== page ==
The third-generation semiconductor industry will move towards 8-inch wafers and new packaging technologies while expanding in production capacity
The gradual phasing out of ICE vehicles by various governments across the 2025-2050 period is set to both accelerate the pace of EV sales and increase the penetration rate of SiC and GaN devices/modules. Energy transition activities worldwide as well as the rapid growth of telecom applications such as 5G technology have also led to a persistent bull market for third-generation semiconductors, resulting in strong sales of SiC and Si substrates. However, as current efforts in substrate production and development are relatively limited, suppliers are able to ensure a steady yield of SiC and GaN substrates only by manufacturing them with 6-inch wafers. Such a limitation has, in turn, led to a long-term shortage in foundries’ and IDMs’ production capacities.
In response to this quandary, substrate suppliers, including Cree, II-VI, and Qromis, are now planning to not only expand their production capacities in 2022, but also migrate their SiC and GaN production to 8-inch wafers, in hopes that these plans will gradually alleviate the prevailing shortage in the third-generation semiconductor market. On the other hand, foundries such as TSMC and VIS are attempting to shift to 8-inch wafer fabrication for GaN on Si technology, while major IDM Infineon is releasing products based on the latest CoolSiC MOSFET, delivering trench designs that enable significant power efficiency for semiconductor devices. Finally, telecommunication component provider Qorvo has also released a new GaN MMIC copper flip chip packaging architecture for military applications.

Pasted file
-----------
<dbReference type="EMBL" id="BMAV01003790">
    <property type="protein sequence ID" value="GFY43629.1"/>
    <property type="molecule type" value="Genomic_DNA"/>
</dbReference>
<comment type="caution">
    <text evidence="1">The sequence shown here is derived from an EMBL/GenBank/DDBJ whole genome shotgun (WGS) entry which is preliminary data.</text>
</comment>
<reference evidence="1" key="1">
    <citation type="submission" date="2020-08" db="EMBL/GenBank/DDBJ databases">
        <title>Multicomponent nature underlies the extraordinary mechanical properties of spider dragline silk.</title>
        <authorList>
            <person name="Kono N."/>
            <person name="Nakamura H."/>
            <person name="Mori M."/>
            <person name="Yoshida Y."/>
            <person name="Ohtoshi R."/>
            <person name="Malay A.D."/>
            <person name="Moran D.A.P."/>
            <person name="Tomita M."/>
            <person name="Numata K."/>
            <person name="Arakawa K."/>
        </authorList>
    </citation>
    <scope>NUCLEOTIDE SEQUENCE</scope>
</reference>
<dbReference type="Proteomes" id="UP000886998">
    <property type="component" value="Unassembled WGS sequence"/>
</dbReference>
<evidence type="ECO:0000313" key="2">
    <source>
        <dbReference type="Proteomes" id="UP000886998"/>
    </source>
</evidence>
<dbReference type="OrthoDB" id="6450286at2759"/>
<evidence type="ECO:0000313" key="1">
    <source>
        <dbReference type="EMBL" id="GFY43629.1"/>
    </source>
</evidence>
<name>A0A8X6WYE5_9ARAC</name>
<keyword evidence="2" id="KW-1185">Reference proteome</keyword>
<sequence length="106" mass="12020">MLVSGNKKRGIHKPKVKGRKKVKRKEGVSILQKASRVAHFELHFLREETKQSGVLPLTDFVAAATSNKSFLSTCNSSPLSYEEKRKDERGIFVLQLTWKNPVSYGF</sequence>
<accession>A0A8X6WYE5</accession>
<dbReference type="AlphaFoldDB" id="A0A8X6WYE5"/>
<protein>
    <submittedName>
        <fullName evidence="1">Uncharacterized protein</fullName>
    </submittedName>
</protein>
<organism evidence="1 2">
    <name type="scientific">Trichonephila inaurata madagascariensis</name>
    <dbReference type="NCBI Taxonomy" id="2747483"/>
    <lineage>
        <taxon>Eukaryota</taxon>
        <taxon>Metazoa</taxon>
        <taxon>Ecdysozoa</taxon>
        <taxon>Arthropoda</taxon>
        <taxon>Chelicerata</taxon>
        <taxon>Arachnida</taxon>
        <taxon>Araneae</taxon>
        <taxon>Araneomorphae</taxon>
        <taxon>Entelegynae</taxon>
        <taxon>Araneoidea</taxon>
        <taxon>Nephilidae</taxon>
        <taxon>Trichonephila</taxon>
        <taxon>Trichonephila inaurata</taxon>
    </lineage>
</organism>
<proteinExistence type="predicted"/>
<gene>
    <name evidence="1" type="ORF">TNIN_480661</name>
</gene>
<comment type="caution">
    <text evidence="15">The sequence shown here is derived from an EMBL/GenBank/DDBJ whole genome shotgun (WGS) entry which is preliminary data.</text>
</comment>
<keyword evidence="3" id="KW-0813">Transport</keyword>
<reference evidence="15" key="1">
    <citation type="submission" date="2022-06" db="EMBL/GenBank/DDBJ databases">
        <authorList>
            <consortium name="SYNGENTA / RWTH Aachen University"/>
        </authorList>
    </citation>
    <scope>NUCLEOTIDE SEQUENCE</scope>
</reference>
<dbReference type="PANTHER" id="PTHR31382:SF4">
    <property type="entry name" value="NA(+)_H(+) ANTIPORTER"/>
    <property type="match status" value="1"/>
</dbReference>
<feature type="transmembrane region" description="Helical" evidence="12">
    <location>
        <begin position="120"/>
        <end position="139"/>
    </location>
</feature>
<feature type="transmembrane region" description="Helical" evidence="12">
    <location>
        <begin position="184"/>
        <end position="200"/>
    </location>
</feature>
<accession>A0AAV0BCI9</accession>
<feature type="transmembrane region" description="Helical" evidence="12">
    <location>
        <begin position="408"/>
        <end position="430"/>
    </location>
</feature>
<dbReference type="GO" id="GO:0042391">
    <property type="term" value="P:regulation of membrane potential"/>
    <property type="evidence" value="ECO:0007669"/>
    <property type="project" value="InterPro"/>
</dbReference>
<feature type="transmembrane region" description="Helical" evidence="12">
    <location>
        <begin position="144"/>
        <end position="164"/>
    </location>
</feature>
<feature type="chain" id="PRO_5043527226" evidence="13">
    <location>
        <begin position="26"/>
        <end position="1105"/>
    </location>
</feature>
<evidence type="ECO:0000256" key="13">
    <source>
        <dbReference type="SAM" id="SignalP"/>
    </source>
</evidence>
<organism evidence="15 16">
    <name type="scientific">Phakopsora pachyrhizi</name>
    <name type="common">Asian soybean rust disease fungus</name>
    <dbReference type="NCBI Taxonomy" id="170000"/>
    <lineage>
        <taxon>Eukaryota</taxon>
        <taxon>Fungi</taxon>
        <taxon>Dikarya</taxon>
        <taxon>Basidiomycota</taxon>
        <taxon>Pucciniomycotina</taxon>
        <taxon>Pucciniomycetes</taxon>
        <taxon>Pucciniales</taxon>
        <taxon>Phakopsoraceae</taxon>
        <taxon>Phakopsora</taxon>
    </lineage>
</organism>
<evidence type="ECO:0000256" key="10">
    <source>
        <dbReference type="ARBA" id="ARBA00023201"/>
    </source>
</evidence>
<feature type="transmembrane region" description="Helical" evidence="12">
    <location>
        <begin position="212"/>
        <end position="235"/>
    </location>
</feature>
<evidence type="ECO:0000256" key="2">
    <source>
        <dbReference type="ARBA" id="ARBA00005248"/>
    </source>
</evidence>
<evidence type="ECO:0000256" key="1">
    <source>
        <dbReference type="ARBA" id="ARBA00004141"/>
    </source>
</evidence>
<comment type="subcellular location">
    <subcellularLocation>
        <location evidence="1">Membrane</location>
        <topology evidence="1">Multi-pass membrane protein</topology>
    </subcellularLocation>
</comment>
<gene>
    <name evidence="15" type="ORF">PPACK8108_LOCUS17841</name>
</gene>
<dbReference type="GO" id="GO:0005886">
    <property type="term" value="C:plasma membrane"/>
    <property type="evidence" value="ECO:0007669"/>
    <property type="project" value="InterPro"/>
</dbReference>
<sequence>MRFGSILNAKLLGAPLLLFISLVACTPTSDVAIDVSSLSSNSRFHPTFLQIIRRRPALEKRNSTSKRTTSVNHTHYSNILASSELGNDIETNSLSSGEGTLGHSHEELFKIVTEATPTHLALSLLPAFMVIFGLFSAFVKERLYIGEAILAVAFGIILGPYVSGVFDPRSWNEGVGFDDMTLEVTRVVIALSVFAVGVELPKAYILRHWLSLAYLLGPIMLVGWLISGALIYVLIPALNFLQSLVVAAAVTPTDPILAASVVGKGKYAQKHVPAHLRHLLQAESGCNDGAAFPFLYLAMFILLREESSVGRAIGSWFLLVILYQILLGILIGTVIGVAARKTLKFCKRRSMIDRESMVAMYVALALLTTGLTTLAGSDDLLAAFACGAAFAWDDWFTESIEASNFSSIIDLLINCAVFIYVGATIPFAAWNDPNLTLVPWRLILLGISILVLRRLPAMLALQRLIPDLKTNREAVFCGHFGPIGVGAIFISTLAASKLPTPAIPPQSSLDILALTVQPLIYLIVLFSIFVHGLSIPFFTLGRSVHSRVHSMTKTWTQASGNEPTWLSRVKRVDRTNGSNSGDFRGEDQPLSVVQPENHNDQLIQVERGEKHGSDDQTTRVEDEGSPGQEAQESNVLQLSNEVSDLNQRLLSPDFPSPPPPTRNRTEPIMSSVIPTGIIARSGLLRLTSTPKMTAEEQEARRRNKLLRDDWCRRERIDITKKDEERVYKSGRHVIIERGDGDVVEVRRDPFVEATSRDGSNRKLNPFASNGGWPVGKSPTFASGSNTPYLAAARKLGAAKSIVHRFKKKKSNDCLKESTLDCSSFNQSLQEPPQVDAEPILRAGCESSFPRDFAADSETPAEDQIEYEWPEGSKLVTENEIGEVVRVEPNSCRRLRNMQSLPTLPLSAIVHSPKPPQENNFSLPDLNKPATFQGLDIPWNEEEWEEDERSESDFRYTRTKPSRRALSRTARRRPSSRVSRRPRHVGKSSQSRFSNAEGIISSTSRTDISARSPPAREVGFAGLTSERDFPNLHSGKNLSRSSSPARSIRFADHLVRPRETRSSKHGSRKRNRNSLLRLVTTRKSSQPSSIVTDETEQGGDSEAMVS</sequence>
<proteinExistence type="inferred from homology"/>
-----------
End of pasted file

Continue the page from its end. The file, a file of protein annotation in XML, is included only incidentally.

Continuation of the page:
Thanks to their continued capacity expansion and M&A efforts, Chinese panel manufacturers accounted for nearly 60% of the global supply of TV panels in 1H21, according to TrendForce’s latest investigations. These suppliers have not only managed to dominate their global competitors, but also become the key determinant of the supply and demand situation in the TV panel market. TrendForce believes that, while the TV panel market has started to experience a bearish trend, the industry must pay close attention to whether Chinese suppliers will eschew their previous strategy of maximum capacity utilization and instead turn to other options in order to maintain the health of the overall market. Taiwanese and Korean suppliers, on the other hand, have opted for a strategy that optimizes their existing operations by reallocating some of their production capacities from TV panels to other product categories such as IT panels. In addition to raising these suppliers’ competitiveness through better product differentiation, the reallocation of production capacity also alleviates the suppliers’ pressure of having to rely solely on TV products to expend their panel capacities.